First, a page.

Some studies have suggested a link between the risk of osteonecrosis and exposure to protease inhibitors [5-7], while others have not [22,35-38]. Some of these studies were simple case reports [7,36], and others suffered from methodological issues such as small study populations, few controls unexposed to cART and frequent use of protease inhibitors, possibly simply reflecting general practice in the cART era.
It has been postulated that the association between osteonecrosis and cART may simply be a result of the immunological and virological improvement related to treatment or that it may rather be a metabolic complication of cART , lipodystrophy [26,39-40] or hyperlipidaemia , which is itself a risk factor for osteonecrosis .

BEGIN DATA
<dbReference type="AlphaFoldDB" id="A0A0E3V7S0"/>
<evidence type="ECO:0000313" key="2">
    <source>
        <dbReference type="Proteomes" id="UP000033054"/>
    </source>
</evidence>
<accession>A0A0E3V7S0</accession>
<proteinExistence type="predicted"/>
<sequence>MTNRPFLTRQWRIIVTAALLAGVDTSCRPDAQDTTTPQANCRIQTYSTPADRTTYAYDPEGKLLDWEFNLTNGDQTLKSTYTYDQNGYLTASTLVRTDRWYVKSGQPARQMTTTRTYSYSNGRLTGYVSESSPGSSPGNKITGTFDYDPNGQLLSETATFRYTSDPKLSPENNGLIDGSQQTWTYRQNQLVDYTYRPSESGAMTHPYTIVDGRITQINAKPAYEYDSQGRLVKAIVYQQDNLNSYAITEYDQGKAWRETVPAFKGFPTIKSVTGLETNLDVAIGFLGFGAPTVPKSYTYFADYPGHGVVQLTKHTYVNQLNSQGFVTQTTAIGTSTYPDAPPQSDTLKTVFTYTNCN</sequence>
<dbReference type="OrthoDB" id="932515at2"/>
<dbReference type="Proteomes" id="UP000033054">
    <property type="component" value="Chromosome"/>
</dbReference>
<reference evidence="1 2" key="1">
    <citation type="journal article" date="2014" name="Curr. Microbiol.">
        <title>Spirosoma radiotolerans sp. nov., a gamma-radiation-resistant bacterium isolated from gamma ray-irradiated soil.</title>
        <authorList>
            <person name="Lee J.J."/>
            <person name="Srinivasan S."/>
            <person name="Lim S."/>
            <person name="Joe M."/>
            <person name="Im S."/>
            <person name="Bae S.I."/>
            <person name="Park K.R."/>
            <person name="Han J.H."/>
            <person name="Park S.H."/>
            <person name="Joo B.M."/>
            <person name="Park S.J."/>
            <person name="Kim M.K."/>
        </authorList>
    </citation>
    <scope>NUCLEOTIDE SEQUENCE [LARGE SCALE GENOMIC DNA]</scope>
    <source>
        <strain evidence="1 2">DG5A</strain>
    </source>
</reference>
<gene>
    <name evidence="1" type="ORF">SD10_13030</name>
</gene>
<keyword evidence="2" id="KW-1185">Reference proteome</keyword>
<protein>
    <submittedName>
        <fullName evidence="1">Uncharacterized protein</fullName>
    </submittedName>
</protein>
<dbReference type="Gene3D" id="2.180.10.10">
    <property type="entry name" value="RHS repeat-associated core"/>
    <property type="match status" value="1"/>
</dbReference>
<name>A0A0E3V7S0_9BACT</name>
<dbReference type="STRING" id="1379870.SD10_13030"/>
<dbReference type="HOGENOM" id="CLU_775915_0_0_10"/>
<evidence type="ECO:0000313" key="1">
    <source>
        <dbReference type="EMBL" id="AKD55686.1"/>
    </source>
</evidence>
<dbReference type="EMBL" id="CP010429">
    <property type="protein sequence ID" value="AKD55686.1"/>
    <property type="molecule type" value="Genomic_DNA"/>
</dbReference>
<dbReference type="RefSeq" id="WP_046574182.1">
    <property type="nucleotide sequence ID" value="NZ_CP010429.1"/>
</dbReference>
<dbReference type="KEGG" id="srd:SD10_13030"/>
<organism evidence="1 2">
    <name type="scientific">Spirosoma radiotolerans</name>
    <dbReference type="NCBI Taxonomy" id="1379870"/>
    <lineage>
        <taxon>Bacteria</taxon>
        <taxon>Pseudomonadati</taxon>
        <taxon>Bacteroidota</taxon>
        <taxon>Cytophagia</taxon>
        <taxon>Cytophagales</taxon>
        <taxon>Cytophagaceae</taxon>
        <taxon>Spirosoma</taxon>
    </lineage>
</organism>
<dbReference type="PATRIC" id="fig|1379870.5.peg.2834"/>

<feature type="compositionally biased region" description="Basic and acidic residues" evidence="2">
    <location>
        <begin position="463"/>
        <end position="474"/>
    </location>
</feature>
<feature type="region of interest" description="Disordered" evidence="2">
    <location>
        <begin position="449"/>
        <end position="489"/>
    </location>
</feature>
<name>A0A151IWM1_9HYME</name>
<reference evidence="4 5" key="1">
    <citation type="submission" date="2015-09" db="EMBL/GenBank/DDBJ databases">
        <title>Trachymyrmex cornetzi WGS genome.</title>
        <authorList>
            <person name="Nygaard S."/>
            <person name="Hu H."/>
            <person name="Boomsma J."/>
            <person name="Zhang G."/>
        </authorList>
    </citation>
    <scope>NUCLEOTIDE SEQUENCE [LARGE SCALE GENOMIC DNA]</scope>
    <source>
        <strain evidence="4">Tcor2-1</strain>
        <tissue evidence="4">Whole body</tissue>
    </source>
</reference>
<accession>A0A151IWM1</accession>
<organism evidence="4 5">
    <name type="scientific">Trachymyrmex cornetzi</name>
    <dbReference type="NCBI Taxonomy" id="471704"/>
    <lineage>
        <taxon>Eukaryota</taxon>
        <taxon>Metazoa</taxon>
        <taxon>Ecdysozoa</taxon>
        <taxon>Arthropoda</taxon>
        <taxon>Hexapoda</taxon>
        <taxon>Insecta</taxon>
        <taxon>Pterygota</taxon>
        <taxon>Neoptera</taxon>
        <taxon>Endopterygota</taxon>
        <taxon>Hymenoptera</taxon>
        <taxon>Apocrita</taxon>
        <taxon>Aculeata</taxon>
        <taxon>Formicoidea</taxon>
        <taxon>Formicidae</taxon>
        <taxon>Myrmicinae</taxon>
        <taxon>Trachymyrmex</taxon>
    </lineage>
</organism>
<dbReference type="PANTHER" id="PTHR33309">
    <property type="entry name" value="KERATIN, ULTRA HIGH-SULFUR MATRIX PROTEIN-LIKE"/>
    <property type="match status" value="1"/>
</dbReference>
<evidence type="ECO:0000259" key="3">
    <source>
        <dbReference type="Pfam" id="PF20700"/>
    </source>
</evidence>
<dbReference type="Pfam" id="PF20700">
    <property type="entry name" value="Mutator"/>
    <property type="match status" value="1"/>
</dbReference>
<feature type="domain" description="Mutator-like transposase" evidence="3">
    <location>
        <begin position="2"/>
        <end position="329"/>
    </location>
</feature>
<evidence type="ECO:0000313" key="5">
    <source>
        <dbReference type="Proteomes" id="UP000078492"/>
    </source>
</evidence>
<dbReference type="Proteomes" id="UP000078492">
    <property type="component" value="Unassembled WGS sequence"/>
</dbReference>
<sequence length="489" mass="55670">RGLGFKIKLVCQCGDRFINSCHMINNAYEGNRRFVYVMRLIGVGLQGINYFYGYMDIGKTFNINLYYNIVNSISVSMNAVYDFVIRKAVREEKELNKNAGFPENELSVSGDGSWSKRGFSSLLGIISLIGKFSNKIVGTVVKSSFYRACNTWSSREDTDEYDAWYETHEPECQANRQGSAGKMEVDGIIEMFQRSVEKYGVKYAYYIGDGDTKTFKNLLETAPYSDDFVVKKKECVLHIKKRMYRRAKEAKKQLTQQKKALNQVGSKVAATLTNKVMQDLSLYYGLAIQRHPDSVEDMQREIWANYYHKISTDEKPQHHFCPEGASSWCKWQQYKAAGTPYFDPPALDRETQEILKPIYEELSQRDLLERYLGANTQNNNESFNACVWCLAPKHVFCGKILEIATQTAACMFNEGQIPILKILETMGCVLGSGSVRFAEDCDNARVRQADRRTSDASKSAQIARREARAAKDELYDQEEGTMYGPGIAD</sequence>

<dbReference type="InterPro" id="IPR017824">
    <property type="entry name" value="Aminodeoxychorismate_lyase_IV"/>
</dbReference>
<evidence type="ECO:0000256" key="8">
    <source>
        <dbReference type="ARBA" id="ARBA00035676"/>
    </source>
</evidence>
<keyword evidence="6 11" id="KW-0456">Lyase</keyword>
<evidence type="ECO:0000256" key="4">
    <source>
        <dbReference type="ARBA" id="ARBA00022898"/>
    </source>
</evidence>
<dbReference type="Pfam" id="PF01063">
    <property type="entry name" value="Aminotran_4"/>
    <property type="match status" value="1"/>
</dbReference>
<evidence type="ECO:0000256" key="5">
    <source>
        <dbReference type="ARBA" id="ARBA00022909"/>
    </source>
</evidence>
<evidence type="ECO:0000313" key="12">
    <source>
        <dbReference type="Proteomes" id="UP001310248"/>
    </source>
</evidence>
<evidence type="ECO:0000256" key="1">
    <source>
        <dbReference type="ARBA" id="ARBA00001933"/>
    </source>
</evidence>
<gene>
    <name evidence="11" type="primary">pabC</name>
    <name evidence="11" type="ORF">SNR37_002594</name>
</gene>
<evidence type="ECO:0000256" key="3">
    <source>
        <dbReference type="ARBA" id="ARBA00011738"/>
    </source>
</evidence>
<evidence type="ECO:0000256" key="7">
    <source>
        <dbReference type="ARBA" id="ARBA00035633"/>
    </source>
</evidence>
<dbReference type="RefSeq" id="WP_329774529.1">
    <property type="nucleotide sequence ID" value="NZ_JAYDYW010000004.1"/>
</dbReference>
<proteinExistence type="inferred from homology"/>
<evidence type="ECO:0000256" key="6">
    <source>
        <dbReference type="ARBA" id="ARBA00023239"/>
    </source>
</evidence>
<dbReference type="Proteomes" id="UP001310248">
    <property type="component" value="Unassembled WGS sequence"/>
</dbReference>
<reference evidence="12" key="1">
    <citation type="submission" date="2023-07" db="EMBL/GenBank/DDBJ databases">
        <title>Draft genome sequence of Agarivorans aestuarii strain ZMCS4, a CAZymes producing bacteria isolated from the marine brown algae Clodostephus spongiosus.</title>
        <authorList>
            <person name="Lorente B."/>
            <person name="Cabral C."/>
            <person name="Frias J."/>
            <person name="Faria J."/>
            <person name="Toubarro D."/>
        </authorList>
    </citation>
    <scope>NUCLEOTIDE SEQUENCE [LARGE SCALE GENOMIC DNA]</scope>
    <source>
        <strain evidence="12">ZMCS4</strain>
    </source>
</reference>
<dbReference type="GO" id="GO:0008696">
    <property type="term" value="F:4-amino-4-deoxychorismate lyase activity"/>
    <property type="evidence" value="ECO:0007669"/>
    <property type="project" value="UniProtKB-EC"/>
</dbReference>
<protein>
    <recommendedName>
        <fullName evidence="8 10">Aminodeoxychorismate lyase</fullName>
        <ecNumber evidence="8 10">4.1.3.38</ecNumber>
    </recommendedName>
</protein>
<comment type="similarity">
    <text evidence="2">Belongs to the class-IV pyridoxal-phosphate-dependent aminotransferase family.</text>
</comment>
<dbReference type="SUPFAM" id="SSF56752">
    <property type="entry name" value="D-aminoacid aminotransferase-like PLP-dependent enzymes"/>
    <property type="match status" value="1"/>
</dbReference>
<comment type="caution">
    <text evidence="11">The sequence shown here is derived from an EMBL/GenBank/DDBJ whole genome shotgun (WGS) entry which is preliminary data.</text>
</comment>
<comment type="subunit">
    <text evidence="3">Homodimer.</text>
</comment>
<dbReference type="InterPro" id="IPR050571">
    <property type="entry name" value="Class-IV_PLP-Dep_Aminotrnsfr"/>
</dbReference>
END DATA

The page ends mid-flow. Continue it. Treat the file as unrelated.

On the one hand, it would be interesting to evaluate the potential impact of specific antiretroviral drugs on the occurrence of osteonecrosis. On the other hand, evaluating the role of a therapeutic class such as protease inhibitors may not be relevant, as the different drugs within a given class do not all have the same side-effects. For instance, stavudine is more strongly associated with mitochondrial toxicity [41-43], while zidovudine is more associated with anaemia. Some protease inhibitors have been associated with increased insulin resistance or abnormalities of lipid metabolism, while others have not . However, accounting for exposure to each drug would be extremely difficult for two reasons: first, it would decrease the power of the study, and second, and more importantly, it is difficult to document precisely the duration of exposure to each drug used as part of cART.